High Flying Bird: Live at the Monterey Festival

Jefferson Airplane

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High Flying Bird: Live at the Monterey Festival Review

by Al Campbell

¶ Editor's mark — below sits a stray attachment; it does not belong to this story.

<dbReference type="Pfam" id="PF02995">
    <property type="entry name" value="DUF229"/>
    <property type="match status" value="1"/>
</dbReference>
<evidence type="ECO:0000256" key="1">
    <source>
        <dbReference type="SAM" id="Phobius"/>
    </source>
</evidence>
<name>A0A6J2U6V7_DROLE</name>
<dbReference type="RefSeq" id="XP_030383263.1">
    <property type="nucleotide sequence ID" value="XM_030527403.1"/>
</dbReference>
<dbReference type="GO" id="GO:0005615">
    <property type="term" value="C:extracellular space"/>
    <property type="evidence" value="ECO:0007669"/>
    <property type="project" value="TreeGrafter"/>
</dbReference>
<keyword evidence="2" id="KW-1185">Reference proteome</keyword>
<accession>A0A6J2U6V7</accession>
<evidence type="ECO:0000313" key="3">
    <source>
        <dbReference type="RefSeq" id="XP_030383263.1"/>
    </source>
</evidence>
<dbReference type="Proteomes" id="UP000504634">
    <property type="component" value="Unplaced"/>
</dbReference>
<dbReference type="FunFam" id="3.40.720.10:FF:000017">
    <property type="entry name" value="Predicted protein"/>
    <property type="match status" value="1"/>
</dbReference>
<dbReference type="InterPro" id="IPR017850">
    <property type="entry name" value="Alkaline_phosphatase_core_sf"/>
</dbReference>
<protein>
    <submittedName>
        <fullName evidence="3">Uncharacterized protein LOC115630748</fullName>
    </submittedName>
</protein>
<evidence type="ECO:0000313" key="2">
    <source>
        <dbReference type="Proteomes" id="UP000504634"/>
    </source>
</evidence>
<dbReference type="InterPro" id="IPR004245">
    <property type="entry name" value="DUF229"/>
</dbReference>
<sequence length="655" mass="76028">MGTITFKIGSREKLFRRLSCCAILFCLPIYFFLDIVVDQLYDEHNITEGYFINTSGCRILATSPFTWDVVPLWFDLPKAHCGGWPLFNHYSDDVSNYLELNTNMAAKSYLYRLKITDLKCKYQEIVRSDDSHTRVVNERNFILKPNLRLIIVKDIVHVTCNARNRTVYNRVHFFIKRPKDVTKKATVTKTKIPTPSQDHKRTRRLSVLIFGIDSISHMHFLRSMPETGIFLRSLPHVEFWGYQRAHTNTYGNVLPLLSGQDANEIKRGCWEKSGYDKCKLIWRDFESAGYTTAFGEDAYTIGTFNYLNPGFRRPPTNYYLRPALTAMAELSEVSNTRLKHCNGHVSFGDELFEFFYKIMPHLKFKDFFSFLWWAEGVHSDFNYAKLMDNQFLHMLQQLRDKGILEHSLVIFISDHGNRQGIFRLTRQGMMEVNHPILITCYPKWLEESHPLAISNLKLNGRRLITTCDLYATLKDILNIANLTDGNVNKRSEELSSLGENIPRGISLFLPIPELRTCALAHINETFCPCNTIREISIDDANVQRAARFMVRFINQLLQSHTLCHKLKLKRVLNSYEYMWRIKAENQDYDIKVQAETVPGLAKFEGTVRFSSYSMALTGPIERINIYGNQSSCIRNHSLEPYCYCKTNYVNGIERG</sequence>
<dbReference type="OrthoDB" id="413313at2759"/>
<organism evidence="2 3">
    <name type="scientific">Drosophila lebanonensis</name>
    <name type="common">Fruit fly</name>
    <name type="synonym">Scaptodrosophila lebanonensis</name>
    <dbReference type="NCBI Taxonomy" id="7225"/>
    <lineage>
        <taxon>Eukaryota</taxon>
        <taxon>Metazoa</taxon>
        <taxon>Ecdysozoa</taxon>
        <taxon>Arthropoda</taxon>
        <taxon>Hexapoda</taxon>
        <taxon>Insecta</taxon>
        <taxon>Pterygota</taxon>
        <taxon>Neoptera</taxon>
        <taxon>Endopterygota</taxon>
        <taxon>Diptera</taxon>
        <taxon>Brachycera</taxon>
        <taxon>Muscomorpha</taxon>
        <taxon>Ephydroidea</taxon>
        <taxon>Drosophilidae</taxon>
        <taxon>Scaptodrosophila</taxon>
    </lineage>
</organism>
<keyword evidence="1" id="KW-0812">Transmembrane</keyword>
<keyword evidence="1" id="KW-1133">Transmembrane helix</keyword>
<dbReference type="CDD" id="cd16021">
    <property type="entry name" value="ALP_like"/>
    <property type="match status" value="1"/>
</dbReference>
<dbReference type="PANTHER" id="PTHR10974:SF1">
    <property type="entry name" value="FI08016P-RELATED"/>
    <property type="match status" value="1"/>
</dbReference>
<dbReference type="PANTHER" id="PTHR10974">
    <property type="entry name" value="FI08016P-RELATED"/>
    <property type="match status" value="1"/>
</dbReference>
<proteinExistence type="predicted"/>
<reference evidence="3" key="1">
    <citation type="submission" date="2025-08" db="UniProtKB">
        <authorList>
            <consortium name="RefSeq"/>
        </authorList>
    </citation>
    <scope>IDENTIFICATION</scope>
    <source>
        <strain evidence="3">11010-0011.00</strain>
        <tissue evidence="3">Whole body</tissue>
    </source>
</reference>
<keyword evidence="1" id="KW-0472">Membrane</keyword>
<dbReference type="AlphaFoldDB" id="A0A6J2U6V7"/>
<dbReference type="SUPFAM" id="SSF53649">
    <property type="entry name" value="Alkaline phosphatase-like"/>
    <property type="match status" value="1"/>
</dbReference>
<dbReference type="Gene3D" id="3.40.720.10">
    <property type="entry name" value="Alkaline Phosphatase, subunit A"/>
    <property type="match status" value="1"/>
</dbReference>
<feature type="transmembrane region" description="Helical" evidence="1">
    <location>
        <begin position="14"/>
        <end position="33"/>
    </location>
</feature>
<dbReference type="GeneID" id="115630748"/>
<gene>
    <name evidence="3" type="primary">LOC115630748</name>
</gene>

In 1967 the Monterey Pop Festival not only launched the careers of several legends of late-'60s rock including Jimi Hendrix, the Who, Janis Joplin and Otis Redding, but also highlighted the San Francisco sound led by the Jefferson Airplane. Their eight-song set from Saturday evening June 17, 1967 is captured in its entirety on High Flying Bird: Live at the Monterey Festival. In hindsight, when compared to their elongated early morning, acid-jamming at Woodstock two years later, or the debacle that was Altamont, this is the Airplane simultaneously peaking and ushering in the Summer of Love. It's still amazing to hear the unique blending of Grace Slick and Marty Balin's vocals on tracks like "Today" and "She Has Funny Cars" as they both had powerful voices, incredible range and the elegance to fluidly harmonize with ease. Previously these performances made their way onto compilations, box sets and bootlegs; although the U.K. label Magnum had released this material in the mid-'90s, the 2007 Music Avenue edition has superior sound quality. Of the eight tracks, half are taken from the Surrealistic Pillow album, two are folk tunes -- "Other Side of This Life" and "High Flying Bird" -- and the finale previews two cuts from the then unreleased After Bathing at Baxter's album, "Young Girl Sunday Blues" and "Ballad of You and Me and Pooneil."

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